Laura Colbert, executive director of Georgians for a Healthy Future, agreed the issues of drug prices and transparency, coupled with the role PBMs play in the equation, will come up…
Action on surprise billing legislation
SB 8 received unanimous approval by the Senate on Friday, which means the bill will proceed to the House of Representatives to be considered. We expect to see some changes to the legislation as it moves through the House but anticipate that consumer protections and transparency requirements will remain intact. HB 71 will be voted on by the House of Representatives tomorrow.
Make a call to support surprise billing legislation:
- Call your Representative today to let them know that you support HB 71 because it protects consumers from surprise out of network medical bills.
- Call and thank your Senator for their support of SB 8.
Planning for new federally qualified health centers
Rep. Geoff Duncan has introduced legislation that makes some changes to the State Health Benefit Plan (SHBP) which covers teachers and other state employees and attempts to address barriers to accessing health care for rural and under-served Georgians. The bill would move the SHBP from the Department of Community Health to the Department of Administrative Services, and would require that in future plan years the SHBP include incentives for beneficiaries to utilize federally qualified health centers (FQHCs) for their primary care needs. The bill addresses health care access by establishing a task force that is charged with identifying 100 potential sites for new FQHCs across the state, and advising the Department of Community Health about how opioid addiction can be addressed through FQHCs and how to encourage the use of FQHCs by veterans for their primary care needs. There is no funding attached to this bill for the purposes of establishing the new health care centers. HB 300 has been referred to the House Health & Human Services Committee.
Opioid antagonist bill up for a vote
SB 121 codifies Governor Deal’s executive order to allow consumers to access opioid antagonist drugs (e.g. Naloxone) over-the-counter without a prescription. The legislation also requires that every pharmacy keep a record of every opioid antagonist dispensed as a result of the standing order and maintain the record for two years. Unlike SB 81, a bill with similar language, this bill would not require that pharmacists submit this information to the Prescription Drug Monitoring Program. The bill passed out of the Senate Health & Human Services Committee last week and is expected to receive a full Senate vote today.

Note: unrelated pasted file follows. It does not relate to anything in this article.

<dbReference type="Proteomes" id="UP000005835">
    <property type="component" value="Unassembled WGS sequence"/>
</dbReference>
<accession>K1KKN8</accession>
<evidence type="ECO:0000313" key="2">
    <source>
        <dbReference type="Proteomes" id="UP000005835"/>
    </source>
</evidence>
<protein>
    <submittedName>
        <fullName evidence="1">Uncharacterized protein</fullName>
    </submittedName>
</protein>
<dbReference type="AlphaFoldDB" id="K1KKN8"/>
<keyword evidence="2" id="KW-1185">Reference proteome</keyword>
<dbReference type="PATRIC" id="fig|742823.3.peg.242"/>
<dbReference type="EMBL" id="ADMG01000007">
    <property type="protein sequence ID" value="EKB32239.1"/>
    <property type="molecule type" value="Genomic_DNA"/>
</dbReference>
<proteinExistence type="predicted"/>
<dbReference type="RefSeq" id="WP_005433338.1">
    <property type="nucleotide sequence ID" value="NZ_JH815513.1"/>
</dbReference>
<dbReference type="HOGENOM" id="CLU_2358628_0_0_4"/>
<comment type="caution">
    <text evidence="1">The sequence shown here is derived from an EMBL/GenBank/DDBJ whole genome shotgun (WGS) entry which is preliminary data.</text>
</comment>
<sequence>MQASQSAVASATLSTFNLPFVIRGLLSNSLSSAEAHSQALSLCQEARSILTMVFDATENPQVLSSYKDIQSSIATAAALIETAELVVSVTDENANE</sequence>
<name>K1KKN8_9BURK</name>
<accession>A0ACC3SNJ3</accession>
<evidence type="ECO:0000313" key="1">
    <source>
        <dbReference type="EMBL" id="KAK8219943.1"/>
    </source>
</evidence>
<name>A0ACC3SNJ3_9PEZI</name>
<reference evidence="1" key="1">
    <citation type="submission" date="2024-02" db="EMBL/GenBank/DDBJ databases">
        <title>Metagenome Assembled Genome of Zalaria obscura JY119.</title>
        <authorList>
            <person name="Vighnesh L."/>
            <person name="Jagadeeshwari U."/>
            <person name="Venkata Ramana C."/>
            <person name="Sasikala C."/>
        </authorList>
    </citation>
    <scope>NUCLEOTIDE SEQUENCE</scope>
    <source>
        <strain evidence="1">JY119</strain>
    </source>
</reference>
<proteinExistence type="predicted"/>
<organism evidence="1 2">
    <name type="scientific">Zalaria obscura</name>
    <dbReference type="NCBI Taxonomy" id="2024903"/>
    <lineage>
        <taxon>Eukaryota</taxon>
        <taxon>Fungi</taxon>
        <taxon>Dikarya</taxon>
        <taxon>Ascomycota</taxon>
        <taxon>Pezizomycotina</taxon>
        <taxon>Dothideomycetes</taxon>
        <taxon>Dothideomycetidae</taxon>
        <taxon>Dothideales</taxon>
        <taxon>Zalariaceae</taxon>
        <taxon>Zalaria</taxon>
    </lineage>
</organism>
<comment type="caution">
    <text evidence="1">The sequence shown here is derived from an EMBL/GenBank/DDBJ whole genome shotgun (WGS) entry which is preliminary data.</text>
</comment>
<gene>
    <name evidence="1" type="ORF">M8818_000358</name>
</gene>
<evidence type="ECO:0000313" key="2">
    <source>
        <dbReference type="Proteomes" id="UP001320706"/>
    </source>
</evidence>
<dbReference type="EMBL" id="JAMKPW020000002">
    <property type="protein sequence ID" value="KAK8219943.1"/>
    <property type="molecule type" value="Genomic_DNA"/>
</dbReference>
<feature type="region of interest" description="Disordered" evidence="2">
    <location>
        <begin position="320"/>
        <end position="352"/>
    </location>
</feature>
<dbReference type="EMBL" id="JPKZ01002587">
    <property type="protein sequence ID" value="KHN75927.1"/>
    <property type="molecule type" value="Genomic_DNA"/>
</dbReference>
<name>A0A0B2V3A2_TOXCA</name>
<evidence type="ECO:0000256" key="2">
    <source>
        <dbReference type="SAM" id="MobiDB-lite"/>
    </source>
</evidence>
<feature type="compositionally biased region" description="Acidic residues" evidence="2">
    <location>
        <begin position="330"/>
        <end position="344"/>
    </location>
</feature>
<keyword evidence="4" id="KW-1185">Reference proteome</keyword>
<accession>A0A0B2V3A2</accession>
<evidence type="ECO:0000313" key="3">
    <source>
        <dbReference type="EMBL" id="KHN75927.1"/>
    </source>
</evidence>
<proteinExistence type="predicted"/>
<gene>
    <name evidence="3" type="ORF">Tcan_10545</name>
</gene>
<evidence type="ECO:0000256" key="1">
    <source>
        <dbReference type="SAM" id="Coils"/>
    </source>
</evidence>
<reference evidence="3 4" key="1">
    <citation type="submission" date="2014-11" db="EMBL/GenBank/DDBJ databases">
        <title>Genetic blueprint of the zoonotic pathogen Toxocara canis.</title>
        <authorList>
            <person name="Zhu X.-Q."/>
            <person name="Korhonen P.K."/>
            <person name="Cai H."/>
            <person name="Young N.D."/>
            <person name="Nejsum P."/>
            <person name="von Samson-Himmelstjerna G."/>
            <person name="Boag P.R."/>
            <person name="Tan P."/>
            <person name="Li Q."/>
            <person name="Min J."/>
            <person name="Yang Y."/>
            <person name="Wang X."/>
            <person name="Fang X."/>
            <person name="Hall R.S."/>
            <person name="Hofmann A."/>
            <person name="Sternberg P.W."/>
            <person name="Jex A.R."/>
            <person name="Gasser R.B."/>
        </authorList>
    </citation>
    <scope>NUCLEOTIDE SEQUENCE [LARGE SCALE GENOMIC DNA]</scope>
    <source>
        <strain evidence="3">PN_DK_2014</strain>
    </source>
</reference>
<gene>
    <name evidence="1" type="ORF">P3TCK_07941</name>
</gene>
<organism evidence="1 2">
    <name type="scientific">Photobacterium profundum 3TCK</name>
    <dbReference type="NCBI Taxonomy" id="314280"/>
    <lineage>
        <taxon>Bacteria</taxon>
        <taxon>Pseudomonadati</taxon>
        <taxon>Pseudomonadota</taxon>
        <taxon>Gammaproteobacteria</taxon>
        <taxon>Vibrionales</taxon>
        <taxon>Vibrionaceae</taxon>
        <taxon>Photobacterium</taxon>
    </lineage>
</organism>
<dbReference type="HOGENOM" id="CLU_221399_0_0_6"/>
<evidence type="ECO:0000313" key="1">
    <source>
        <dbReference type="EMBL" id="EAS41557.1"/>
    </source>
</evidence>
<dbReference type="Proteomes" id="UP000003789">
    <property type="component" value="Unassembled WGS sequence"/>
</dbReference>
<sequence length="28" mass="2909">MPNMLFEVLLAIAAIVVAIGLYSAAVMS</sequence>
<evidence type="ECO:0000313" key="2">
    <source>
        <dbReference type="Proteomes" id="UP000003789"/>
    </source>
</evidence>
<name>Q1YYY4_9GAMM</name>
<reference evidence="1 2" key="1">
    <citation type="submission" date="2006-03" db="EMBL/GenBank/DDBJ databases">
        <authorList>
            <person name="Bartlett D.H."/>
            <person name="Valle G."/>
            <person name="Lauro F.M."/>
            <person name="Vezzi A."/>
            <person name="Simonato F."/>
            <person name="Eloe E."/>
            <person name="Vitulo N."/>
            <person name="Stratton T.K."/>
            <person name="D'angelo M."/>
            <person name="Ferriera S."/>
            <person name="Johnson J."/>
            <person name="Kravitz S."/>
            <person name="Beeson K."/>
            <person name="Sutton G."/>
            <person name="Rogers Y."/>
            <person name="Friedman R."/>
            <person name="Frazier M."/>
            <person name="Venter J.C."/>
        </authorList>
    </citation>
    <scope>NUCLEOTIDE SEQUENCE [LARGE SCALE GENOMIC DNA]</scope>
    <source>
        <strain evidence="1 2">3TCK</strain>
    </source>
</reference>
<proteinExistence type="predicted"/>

“The Pharmacy Patient Fair Practices Act” approved by both House & Senate committees
HB 276 and SB 103 both seek to regulate pharmacy benefit managers, which are third party companies that manage the prescription drug programs of many insurance plans. Both bills would prohibit PBMs from requiring consumers use mail order pharmacies, charging consumers more if they choose not to use a mail order pharmacy, and disallowing consumers from using the pharmacy of their choice. The legislation would also prohibit PBMs from restricting pharmacies from offering home delivery to consumers with limited mobility. Additionally, PBMs would not be allowed to charge consumers more for prescriptions than pharmacies are reimbursed, steer patients to pharmacies owned by the PBM, or restrict pharmacists from advising patients about less costly prescription drugs. HB 276 and SB 103 were approved by the House and Senate Insurance Committees respectively and now rest in the Rules Committees.